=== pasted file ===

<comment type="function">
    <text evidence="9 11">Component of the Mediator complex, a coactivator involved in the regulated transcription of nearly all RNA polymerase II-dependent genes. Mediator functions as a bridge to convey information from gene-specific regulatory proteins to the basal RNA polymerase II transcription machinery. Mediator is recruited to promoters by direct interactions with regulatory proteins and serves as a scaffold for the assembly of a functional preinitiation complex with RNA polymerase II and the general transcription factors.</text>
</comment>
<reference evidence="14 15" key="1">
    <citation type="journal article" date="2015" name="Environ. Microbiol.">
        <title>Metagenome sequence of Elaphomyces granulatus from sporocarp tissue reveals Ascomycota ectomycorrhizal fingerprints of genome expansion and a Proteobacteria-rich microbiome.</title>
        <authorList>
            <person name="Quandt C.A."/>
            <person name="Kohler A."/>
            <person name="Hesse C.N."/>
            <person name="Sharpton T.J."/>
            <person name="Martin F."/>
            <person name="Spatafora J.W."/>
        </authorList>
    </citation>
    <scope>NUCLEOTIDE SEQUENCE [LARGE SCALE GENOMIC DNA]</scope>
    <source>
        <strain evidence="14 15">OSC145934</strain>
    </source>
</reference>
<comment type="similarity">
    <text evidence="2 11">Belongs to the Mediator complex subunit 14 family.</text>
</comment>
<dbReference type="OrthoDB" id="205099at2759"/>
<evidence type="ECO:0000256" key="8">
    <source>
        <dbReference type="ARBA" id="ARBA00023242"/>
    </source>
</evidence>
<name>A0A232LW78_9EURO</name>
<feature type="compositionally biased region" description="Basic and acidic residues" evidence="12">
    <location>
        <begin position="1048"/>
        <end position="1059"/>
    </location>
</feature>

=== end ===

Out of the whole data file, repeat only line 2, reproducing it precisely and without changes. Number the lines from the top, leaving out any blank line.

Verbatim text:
    <text evidence="9 11">Component of the Mediator complex, a coactivator involved in the regulated transcription of nearly all RNA polymerase II-dependent genes. Mediator functions as a bridge to convey information from gene-specific regulatory proteins to the basal RNA polymerase II transcription machinery. Mediator is recruited to promoters by direct interactions with regulatory proteins and serves as a scaffold for the assembly of a functional preinitiation complex with RNA polymerase II and the general transcription factors.</text>